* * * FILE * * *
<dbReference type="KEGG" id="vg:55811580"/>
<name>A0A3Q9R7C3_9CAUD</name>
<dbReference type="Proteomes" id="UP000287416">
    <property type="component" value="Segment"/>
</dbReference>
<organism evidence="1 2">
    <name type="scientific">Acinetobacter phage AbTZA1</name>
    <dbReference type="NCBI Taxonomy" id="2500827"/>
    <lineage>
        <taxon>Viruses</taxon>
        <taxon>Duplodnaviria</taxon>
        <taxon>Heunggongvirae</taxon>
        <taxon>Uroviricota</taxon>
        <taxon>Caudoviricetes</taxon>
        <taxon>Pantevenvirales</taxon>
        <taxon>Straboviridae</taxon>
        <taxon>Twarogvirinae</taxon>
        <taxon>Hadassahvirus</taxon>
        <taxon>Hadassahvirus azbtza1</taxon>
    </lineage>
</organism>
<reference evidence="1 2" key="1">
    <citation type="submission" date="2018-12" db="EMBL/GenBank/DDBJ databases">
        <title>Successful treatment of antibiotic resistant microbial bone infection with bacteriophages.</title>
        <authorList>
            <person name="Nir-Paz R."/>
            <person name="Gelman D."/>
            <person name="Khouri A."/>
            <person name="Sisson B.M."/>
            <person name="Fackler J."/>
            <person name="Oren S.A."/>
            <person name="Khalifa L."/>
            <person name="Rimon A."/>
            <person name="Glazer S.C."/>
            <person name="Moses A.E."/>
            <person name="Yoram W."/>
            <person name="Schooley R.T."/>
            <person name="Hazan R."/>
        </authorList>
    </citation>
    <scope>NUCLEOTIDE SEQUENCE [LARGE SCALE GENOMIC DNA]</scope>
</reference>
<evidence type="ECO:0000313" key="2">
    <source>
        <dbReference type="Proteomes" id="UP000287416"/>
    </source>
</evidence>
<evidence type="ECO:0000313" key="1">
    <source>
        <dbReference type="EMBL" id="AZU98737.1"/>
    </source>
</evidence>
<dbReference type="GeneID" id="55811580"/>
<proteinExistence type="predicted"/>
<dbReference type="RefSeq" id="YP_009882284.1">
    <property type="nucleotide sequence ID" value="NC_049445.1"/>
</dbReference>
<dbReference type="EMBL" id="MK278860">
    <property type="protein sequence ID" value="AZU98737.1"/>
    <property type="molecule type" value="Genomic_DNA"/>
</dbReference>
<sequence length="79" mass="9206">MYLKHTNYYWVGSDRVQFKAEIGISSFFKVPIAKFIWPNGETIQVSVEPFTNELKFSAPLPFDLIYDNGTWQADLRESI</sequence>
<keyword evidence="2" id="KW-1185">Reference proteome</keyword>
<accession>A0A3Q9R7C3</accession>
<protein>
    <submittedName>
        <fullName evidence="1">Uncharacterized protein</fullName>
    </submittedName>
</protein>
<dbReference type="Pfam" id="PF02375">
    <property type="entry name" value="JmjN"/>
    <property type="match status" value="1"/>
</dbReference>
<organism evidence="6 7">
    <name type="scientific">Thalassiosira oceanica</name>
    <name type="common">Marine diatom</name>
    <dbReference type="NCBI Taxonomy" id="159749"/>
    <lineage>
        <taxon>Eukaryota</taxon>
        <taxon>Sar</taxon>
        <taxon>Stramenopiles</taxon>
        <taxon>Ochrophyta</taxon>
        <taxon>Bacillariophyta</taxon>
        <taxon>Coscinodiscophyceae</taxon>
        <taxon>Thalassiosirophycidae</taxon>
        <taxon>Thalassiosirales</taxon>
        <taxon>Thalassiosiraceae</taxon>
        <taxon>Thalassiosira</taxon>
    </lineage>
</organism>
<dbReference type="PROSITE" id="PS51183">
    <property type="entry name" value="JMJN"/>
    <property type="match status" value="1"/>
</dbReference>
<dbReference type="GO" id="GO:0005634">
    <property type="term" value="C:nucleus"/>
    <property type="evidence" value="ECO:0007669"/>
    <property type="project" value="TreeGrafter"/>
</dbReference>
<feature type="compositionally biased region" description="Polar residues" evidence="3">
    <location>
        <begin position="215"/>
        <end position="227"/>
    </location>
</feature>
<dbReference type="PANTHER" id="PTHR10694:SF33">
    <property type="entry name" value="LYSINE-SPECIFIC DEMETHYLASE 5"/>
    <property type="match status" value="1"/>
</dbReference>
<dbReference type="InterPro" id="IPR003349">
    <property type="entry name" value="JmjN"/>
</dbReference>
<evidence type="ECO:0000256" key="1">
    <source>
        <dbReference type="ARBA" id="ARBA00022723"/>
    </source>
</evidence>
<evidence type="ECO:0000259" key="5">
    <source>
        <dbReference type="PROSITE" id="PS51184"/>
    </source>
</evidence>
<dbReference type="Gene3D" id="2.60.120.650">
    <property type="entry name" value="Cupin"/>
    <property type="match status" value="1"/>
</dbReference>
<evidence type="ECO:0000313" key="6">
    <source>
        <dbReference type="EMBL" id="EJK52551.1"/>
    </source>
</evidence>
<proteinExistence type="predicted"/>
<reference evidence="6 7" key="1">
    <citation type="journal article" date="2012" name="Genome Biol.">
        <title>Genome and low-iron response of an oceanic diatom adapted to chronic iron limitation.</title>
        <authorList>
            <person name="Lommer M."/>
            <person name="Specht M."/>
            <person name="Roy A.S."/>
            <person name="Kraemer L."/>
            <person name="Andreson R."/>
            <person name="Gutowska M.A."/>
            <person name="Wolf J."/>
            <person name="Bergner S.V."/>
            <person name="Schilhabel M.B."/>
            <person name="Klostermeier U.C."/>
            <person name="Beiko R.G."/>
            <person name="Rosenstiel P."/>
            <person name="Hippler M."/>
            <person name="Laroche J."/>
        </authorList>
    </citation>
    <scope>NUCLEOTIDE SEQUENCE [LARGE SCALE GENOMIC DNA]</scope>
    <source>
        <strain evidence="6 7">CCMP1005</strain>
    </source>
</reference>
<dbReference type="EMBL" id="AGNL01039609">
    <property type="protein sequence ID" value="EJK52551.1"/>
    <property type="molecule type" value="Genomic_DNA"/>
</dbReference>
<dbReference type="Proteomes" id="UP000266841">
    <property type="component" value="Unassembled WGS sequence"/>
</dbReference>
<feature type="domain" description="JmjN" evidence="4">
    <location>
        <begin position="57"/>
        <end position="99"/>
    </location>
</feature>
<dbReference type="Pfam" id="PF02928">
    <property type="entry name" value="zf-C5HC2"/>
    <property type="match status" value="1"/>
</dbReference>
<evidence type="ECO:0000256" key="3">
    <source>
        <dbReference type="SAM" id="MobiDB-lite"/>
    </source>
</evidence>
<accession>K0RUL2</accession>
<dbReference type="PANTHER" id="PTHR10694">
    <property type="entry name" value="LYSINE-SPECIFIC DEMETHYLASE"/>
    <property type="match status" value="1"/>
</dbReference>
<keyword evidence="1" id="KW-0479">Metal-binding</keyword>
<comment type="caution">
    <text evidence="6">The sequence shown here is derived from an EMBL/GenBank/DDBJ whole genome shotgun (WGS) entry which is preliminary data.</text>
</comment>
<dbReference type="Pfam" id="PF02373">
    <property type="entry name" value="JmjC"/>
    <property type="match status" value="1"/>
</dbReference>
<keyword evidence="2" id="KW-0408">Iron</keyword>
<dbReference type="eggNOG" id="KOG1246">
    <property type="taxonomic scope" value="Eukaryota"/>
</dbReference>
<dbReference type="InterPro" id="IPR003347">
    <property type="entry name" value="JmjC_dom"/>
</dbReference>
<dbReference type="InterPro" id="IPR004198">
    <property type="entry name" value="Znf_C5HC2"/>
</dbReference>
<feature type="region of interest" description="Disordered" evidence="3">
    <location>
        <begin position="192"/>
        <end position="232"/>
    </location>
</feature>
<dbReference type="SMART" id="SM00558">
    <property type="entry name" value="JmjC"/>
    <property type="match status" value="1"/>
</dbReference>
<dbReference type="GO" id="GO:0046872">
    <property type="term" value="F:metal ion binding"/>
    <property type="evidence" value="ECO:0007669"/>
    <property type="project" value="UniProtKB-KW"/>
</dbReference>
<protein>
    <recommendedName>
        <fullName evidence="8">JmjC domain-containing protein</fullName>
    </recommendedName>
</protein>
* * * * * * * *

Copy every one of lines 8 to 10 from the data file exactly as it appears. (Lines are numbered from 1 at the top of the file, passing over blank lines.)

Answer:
    <dbReference type="NCBI Taxonomy" id="2500827"/>
    <lineage>
        <taxon>Viruses</taxon>